In 2021, Zatko says Twitter’s site integrity chief told him the company doesn’t really know how many bots there may be on Twitter. Executives had no incentive to find out, Zatko alleges in the disclosure, because “they were concerned that if accurate measurements ever became public, it would harm the image and valuation of the company.”
In light of that allegation, a tweet in May by Twitter CEO Parag Agrawal claiming the company is “strongly incentivized to detect and remove as much spam as we possibly can, every single day,” is a flat-out “lie,” Zatko’s disclosure says.
Twitter has told CNN that the claim it doesn’t know how many bots are on its platform lacks context, reiterating that not all bots are bad and adding that to focus on the total number of bots on Twitter would include those the company may have already identified and taken action against. The company also does not believe it can catch every spam account on the platform, Twitter said, which is why it reports its less-than-5% figure, which reflects a manual estimate, in its financial filings.
Twitter did not respond to Zatko’s allegation about Agrawal’s tweet being a lie.
Some or all of Twitter’s services could be forced offline, perhaps forever.
Partly due to its cybersecurity issues, Zatko’s disclosure says, Twitter’s data centers are constantly at risk of going down. And the company has misrepresented its ability to recover from simultaneous data center outages, Zatko alleges. More than half of Twitter’s 500,000 servers run on outdated software, the report claims; many allegedly lack basic security standards such as the ability to encrypt stored data, while other servers no longer receive vendor support because the software they run on is too old.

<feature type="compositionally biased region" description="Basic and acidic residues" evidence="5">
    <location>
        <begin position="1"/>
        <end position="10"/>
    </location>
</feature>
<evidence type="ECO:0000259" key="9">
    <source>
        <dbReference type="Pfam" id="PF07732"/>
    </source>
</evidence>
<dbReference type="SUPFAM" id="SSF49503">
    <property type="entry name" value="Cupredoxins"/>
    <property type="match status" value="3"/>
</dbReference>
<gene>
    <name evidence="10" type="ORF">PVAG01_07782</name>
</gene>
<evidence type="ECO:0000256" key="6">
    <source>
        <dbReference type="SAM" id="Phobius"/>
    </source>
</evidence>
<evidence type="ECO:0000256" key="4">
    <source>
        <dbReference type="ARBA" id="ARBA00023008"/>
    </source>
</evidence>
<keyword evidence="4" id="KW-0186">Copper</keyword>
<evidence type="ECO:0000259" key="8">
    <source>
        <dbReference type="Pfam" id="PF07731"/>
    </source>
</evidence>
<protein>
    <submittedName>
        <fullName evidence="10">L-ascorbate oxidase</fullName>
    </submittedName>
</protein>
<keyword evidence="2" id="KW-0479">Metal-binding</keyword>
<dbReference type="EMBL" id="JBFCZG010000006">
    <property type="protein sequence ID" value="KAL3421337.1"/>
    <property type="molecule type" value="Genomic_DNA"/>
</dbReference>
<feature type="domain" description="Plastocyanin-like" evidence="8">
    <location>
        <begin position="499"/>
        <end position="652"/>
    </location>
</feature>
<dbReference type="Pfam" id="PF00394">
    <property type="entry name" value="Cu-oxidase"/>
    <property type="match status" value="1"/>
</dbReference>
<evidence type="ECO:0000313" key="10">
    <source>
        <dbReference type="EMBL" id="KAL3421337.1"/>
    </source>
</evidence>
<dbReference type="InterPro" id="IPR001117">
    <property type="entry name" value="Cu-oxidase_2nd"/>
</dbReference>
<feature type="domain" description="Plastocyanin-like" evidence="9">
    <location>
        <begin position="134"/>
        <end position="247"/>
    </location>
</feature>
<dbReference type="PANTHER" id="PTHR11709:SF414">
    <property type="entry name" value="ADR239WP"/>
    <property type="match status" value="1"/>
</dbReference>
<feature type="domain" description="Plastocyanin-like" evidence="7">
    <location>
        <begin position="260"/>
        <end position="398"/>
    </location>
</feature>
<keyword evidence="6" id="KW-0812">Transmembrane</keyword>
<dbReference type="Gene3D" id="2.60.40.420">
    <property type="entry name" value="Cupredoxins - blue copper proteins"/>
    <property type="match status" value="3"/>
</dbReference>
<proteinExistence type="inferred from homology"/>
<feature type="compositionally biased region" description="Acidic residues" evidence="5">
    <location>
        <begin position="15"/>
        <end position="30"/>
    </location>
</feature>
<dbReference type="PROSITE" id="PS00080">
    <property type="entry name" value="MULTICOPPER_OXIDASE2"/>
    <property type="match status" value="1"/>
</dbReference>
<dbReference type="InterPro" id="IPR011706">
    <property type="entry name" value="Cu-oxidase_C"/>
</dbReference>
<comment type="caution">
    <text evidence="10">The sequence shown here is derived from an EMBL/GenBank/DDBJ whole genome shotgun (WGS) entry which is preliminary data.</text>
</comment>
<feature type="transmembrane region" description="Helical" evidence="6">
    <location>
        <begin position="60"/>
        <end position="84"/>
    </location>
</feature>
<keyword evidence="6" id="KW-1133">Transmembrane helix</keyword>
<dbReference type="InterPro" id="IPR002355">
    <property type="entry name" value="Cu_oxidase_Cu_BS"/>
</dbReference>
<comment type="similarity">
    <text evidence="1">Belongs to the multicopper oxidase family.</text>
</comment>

If multiple data centers fail at the same time, Twitter’s lack of a comprehensive recovery process could make it a potentially catastrophic incident forcing Twitter to shut down for months or even permanently in an “existential company ending event,” according to the disclosure.
Twitter also hasn’t paid for the intellectual property rights to all the datasets that train its artificial intelligence, the disclosure alleges. As a result, Zatko claims, some of Twitter’s core features, such as the recommendation algorithm that decides what tweets to show to users, may be operating illegally.
If the companies that supply the data ever sued to enforce their rights, it could lead to steep financial losses for Twitter and potentially even force it to stop offering the features the alleged infringement helped create, according to the disclosure.
Twitter did not respond to Zatko’s allegations about data center outage risks or intellectual property violations.
Twitter is vulnerable to foreign exploitation and may even now have foreign spies on its payroll.
Due to Twitter’s weak overall cybersecurity stance, foreign governments that gain access to the company — or that can find leverage against it — could do enormous damage to US interests and national security, the disclosure alleges.
The threat is not theoretical, according to the report. It claims that shortly before Zatko was fired from Twitter in January, the US government gave Twitter a specific tip that one or more of its employees was working for a foreign intelligence agency.
It’s not clear whether Twitter knew, or if it has acted on the information. But it would not be the first time: The disclosure is being made public just days after a jury convicted a former Twitter employee of spying for Saudi Arabia. That incident, which was uncovered in 2019, predates the tip described in the disclosure.
The disclosure also alleges that Agrawal, while he was Twitter’s chief technology officer and in the months before Russia’s invasion of Ukraine, proposed making concessions to Russia that could have helped the company grow in the country at the cost of allowing broad-based censorship or surveillance of the platform.